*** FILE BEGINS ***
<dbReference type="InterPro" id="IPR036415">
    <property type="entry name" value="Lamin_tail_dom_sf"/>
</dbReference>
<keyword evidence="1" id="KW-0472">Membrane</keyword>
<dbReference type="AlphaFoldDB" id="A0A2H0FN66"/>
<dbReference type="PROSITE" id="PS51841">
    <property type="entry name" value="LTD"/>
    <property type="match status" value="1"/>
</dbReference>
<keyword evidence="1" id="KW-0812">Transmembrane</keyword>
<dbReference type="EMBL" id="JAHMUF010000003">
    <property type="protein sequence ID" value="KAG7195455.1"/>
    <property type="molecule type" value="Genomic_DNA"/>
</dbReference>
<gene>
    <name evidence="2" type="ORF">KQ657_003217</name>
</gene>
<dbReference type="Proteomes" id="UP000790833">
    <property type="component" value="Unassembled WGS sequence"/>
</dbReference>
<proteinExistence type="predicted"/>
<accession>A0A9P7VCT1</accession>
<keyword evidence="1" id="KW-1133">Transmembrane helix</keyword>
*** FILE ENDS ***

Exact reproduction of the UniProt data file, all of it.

<dbReference type="InterPro" id="IPR036415">
    <property type="entry name" value="Lamin_tail_dom_sf"/>
</dbReference>
<keyword evidence="1" id="KW-0472">Membrane</keyword>
<dbReference type="AlphaFoldDB" id="A0A2H0FN66"/>
<dbReference type="PROSITE" id="PS51841">
    <property type="entry name" value="LTD"/>
    <property type="match status" value="1"/>
</dbReference>
<keyword evidence="1" id="KW-0812">Transmembrane</keyword>
<dbReference type="EMBL" id="JAHMUF010000003">
    <property type="protein sequence ID" value="KAG7195455.1"/>
    <property type="molecule type" value="Genomic_DNA"/>
</dbReference>
<gene>
    <name evidence="2" type="ORF">KQ657_003217</name>
</gene>
<dbReference type="Proteomes" id="UP000790833">
    <property type="component" value="Unassembled WGS sequence"/>
</dbReference>
<proteinExistence type="predicted"/>
<accession>A0A9P7VCT1</accession>
<keyword evidence="1" id="KW-1133">Transmembrane helix</keyword>